Steve and Mike earn the same amount. Their houses are roughly the same price and they pay similar amounts in mortgages, bills, etc. Both have young children coming into the yeshiva in the next few years. Steve, being responsible, knows that he should begin saving now for the big upcoming expense. Mike, however, doesn't have a long-range vision. He knows that he's going to have to start paying tuition in a few years, but for now, it's not "on the books yet." He can take his discretionary income and spend it on whatever he needs or wants. So, Mike's family goes on a vacation this year -- because he knows that in a few years he won't be able to. He may purchase large-ticket discretionary items now. Heck, he may even be responsible and take the money and pay off his credit card bills. But whatever he uses it for, it's not going to be there when he enrolls his oldest in the local yeshiva.
Steve looks at Mike and his purchases and wonders to himself how he can buy these things. Doesn't he know that his kids have to go to yeshiva in a few years? He's just about positive that Mike doesn't have some outside source of income. He figures (correctly) that Mike isn't saving any money to pay for yeshiva in a few years. A casual conversation with Mike about the subject a few days later confirms his suspicions -- unless Mike hits the lottery in the next few years, he's planning on asking the tuition committee for a break on his kids' tuition when it's time to enroll.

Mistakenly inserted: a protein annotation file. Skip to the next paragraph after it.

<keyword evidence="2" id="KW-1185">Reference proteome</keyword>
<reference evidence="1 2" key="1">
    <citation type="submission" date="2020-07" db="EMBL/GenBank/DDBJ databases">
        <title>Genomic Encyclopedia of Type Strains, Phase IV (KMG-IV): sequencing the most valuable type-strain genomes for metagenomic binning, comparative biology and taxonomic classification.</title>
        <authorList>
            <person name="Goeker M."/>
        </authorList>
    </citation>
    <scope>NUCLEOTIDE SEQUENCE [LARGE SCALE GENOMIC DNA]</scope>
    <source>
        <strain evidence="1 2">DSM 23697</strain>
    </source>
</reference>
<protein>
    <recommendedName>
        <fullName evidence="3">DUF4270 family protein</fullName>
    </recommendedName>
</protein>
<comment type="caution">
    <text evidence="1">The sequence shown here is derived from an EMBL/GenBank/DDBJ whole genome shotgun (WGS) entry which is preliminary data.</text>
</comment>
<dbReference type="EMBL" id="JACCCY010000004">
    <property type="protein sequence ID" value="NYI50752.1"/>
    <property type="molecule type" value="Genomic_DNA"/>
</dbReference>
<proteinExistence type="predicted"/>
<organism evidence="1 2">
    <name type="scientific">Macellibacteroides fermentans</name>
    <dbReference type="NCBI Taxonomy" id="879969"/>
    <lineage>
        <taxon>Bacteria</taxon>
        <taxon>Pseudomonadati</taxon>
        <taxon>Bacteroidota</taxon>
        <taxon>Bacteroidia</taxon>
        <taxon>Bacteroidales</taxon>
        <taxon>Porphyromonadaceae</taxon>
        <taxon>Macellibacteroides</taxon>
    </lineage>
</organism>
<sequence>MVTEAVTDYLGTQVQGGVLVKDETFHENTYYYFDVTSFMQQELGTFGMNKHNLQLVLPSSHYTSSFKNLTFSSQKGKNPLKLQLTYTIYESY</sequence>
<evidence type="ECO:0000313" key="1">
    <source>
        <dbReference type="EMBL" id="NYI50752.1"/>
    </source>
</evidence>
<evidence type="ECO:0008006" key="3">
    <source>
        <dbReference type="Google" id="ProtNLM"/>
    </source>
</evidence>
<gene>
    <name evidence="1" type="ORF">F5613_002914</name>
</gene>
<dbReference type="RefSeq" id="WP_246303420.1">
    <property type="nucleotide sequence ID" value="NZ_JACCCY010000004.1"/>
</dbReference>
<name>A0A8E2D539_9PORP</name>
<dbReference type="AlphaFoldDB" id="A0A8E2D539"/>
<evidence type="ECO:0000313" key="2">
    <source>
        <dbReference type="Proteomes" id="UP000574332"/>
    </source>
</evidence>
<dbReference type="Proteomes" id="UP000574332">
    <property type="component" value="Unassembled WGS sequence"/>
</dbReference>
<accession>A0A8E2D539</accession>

Steve has to wonder to himself. He has the ability to make sacrifices to his lifestyle and to scrimp and save perhaps $30,000 over the next three years to pay tuitions. Of course, as the younger ones start enrolling and the savings account begins to deplete, he'll eventually have to ask for a tuition break himself - but for the first few years, if he really watches the pennies, he can probably pay the full tuition for his oldest. And that would be the honorable thing to do. But then he looks at Mike and thinks to himself -- "why should I save all that money when Mike will probably get a discount because he has no money in the bank? Why should I be "punished" financially for being responsible and being a roeh as haNolad*?" And so, Steve not only has no incentive to save -- he actually has a disincentive to save -- because if he does save, he'll either have to pay the entire tuition out of pocket or else the administrators will see the savings account on Steve's financial aid application and reduce his tuition based on the fact that he can draw on those savings.
In short, we've created a system where people are often rewarded for not being responsible and people end up worse off, financially, for doing the honorable thing and being responsible. And, perhaps, that's part of the problem that we have with the "tuition crisis" today.
* Literally "one who sees that which will be born." Figuratively -- somone with a longer-range vision than next week.
Furthermore, if what Steve hears about tuition committes are true, then he might be in even bigger trouble once the savings account is depleted and he has to start asking for a discount. Most committees are loathe, from what he hears, to give up their "full payers."